Air travel might dominate, but the distribution of rail content – and hotels – presents challenges for all parties too, but is progress imminent?

It may represent the biggest hunk of most travel budgets and have grabbed the most attention because of NDC, but air is not the only component of a travel programme. Rail too presents distribution challenges.

As Ben Park, senior director procurement and travel at Parexel, says, “Rail in Europe is terrible mostly because rail companies owned by governments are lacking many years of investment. Rail is in big demand to support sustainability goals but the biggest gap is in distributing the product.”

Many travellers find it the most convenient way to travel between their home, office and meetings. Most managers find it is often the cheaper total cost of journey and also aids productivity; after all, you can work on a train journey in a way you can’t while transiting through an airport. And it usually complies with corporate governance in contributing the least emissions per passenger kilometre.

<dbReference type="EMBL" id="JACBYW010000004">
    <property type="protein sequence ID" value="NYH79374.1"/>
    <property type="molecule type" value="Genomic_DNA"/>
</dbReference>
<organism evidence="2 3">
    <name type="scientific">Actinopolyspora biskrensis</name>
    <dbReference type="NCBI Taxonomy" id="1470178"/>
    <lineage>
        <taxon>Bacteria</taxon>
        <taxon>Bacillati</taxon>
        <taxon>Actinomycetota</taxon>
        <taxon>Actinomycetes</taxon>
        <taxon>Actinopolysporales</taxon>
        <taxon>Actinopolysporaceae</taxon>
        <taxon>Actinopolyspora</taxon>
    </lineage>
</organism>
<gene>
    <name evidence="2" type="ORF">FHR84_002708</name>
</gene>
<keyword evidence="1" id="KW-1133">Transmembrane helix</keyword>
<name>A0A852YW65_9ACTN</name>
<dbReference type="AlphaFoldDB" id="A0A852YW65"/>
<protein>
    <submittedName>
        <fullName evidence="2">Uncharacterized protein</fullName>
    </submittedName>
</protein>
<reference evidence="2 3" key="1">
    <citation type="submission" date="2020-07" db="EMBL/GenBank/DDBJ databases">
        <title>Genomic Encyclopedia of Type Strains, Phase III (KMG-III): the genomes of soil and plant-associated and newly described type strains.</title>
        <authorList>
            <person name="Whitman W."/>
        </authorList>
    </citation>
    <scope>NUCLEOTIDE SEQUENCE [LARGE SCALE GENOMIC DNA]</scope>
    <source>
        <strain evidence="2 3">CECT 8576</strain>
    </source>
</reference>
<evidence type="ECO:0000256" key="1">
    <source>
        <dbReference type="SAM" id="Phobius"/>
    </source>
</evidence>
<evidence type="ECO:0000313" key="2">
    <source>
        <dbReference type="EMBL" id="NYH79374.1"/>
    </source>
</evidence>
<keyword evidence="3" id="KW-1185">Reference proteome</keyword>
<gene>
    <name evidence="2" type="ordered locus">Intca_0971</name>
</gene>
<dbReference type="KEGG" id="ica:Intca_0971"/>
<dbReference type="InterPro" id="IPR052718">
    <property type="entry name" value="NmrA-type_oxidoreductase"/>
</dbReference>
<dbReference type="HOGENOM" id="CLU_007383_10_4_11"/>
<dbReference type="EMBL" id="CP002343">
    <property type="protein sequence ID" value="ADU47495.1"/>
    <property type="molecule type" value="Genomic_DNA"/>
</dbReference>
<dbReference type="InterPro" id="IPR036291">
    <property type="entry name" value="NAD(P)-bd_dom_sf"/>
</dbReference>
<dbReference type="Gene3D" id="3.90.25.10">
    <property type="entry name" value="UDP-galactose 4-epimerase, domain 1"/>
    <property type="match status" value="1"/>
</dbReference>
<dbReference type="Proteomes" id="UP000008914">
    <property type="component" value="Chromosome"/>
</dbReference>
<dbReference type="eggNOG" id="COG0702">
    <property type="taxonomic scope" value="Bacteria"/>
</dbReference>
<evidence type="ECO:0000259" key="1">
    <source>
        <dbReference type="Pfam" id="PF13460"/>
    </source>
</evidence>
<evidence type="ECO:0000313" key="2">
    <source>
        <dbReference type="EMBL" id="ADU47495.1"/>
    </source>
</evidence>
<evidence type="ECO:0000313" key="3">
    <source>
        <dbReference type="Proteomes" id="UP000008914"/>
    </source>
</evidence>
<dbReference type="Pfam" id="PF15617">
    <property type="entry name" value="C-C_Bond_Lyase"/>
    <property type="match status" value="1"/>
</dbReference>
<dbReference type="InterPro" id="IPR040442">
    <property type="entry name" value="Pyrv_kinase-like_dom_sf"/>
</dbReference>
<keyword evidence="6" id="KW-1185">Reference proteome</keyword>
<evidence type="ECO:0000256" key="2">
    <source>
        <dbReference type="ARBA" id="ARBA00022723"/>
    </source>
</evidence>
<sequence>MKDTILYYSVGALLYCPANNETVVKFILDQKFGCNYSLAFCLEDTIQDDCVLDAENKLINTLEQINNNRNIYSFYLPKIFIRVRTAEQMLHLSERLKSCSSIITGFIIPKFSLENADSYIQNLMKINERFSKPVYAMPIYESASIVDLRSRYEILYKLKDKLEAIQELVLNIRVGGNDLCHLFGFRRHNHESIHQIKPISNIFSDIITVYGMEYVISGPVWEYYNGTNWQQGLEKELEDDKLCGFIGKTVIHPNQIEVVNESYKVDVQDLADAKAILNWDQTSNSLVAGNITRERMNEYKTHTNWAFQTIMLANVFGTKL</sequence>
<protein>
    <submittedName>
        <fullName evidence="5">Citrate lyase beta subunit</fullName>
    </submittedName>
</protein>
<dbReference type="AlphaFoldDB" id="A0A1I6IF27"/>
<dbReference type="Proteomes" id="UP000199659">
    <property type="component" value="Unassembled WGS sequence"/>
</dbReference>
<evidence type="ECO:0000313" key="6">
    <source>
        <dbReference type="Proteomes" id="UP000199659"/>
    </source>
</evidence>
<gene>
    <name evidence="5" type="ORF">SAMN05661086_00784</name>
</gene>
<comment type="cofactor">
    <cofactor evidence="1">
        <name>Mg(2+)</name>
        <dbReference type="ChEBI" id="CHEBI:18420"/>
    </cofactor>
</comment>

But rail can make travel bookers pull out their hair. As if many different companies in different countries, plus different content between what’s released in home countries and what’s released in non-home markets, wasn’t enough, the offers themselves vary.

The fragmented nature of ownership isn’t the real problem according to Raj Sachdave, managing partner of Black Box Partnerships. Instead, he says, the lack of what he describes as ‘data normalisation’ is the root of the distribution challenge.

Sachdave explains: “The way hotels distribute inventory across borders is the same. Rail doesn’t have that luxury. If you can normalise data, like they do with air and hotels, you can distribute with ease.”

There are multiple reasons. There are many government-owned rail operating companies in Europe – France, Germany Spain and Italy, to name a few – and some impose traditional distribution constraints in the belief that this will protect the home nation. For example, SNCF has a low-cost product called SNCF Connect but it believes that it is a consumer product and so it is not made available to TMCs or the B2B market. Compare that to air, where low-cost carriers are happy to make pipes of content available for TMCs.

The result is frustrated travel managers. A recent survey of more than 60 buyers by the UK and Ireland’s Institute of Travel Management found that 45 per cent were dissatisfied with the availability of UK rail content in booking tools and a whopping 75 per cent were dissatisfied with availability of European rail content.